Innovation. “After all, innovation is what America has always been about.  Most new jobs are created in start-ups and small businesses.  So let’s pass an agenda that helps them succeed… Don’t let other countries win the race for the future.  Support the same kind of research and innovation that led to the computer chip and the Internet; to new American jobs and new American industries.” [Barack Obama, 1/24/12]

Education. “Higher education can’t be a luxury -– it is an economic imperative that every family in America should be able to afford.” [Barack Obama, 1/24/12]

Immigration. “[L]et’s at least agree to stop expelling responsible young people who want to staff our labs, start new businesses, defend this country.” [Barack Obama, 1/24/12]

Energy. “This country needs an all-out, all-of-the-above strategy that develops every available source of American energy.  A strategy that’s cleaner, cheaper, and full of new jobs.” [Barack Obama, 1/24/12]

Infrastructure. “Building this new energy future should be just one part of a broader agenda to repair America’s infrastructure.  So much of America needs to be rebuilt.  We’ve got crumbling roads and bridges; a power grid that wastes too much energy; an incomplete high-speed broadband network that prevents a small business owner in rural America from selling her products all over the world.” [Barack Obama, 1/24/12]

[Martin Dempsey, 1/12/12]

Rejecting a message of decline. Dan Drezner of Tuft University’s Fletcher School writes in a recent post at Foreign Policy Magazine titled, “Predictions about the death of American hegemony may have been greatly exaggerated”: “Let’s face it, there’s a general anxiety about the future of America… To be honest, this sounds like a lot of pious baloney.” He cites a recent article in International Security by Michael Beckley, a research fellow at Harvard’s Kennedy School, that says, “The United States is not in decline; in fact, it is now wealthier, more innovative, and more militarily powerful compared to China than it was in 1991.”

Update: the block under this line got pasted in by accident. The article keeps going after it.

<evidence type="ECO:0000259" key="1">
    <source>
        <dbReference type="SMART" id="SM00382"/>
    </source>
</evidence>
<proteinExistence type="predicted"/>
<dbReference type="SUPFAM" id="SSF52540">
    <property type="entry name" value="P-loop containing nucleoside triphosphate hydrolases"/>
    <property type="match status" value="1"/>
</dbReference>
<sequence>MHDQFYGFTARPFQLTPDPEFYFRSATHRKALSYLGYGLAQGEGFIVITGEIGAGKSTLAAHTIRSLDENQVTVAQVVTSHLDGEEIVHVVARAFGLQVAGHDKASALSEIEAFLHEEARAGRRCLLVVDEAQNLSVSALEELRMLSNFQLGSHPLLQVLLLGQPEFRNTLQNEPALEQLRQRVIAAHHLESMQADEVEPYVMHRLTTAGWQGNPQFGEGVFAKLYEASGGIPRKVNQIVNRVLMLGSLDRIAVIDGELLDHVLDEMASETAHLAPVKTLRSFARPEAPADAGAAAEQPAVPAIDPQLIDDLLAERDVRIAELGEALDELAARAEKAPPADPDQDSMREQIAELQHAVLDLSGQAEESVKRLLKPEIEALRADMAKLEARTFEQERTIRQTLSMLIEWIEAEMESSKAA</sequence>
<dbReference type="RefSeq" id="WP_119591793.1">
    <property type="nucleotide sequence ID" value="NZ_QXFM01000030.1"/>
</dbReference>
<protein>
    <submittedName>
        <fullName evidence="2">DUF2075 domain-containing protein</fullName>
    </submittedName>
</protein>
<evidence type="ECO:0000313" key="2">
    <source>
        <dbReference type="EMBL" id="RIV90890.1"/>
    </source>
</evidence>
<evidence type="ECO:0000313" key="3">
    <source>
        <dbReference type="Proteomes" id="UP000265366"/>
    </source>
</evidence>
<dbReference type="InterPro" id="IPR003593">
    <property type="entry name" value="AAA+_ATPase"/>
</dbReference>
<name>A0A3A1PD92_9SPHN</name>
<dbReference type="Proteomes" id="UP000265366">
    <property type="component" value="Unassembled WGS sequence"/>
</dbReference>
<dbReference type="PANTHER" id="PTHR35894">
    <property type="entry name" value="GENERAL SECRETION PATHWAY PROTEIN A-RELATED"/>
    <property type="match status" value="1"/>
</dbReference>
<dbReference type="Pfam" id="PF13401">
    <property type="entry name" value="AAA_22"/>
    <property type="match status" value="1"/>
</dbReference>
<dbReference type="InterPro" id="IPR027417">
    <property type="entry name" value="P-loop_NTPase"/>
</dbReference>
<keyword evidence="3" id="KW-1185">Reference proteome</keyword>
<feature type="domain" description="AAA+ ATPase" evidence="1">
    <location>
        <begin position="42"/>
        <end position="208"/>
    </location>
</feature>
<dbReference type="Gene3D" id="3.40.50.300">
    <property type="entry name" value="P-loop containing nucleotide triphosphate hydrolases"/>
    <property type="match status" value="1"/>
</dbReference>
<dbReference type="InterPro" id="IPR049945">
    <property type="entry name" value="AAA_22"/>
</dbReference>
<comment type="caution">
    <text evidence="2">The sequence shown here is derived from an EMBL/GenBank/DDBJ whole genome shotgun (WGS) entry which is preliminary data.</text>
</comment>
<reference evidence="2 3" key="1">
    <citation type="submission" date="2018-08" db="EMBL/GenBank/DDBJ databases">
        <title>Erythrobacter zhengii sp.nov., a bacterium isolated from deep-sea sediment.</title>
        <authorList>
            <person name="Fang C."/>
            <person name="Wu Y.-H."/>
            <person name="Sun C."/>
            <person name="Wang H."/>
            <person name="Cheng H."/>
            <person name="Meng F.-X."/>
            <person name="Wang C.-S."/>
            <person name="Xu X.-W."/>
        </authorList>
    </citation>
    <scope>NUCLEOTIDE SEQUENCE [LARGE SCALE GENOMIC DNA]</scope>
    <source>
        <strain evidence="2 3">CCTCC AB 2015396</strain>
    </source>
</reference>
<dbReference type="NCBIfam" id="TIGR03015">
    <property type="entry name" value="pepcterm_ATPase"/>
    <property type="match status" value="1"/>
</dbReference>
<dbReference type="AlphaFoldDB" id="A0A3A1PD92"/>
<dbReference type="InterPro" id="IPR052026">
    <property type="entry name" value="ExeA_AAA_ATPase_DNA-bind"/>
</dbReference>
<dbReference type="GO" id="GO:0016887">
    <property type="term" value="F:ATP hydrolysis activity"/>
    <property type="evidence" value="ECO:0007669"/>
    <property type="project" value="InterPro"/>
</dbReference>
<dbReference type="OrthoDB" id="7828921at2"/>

In last night’s speech, President Obama outlined America’s vital role in the world and his confidence that America will continue this leadership: “From the coalitions we’ve built to secure nuclear materials, to the missions we’ve led against hunger and disease; from the blows we’ve dealt to our enemies, to the enduring power of our moral example, America is back. Anyone who tells you otherwise, anyone who tells you that America is in decline or that our influence has waned, doesn’t know what they’re talking about.  That’s not the message we get from leaders around the world who are eager to work with us.  That’s not how people feel from Tokyo to Berlin, from Cape Town to Rio, where opinions of America are higher than they’ve been in years.”  [Dan Drezner, 1/22/12. Michael Beckley, Winter 2011/2012. Barack Obama, 1/24/12]

What We’re Reading

U.S. commandoes freed two hostages, including one American, in a predawn raid in Somalia.

Tensions between Pakistan’s civilian government and military are apparently thawing.

The Arab League is looking to the United Nations for a solution on Syria.

Violent unrest is spreading throughout Tibet.

Libya’s defense minister met with tribal leaders from Bani Walid, which was taken over by Qaddafi loyalists.

The World Economic Forum at Davos, Switzerland started off with anxiety about the eurozone.

The Palestinian president declared that exploratory talks with Israel to resume peace negotiations are over.

Russian billionaire Mikhail Prokhorov was cleared to run for president against Vladimir Putin in March elections.

Japan reported its first trade deficit since 1980.

The Zetas cartel overtook the Sinaloa cartel as the largest drug cartel in Mexico.

Commentary of the Day

Michael Wahid Hanna outlines the new Egyptian government’s challenges moving forward.

Jimmy Kainja asks if Africa is in need of an Arab Spring.

Andrew Exum explores whether counterinsurgency was the appropriate operational response to the violence in Iraq.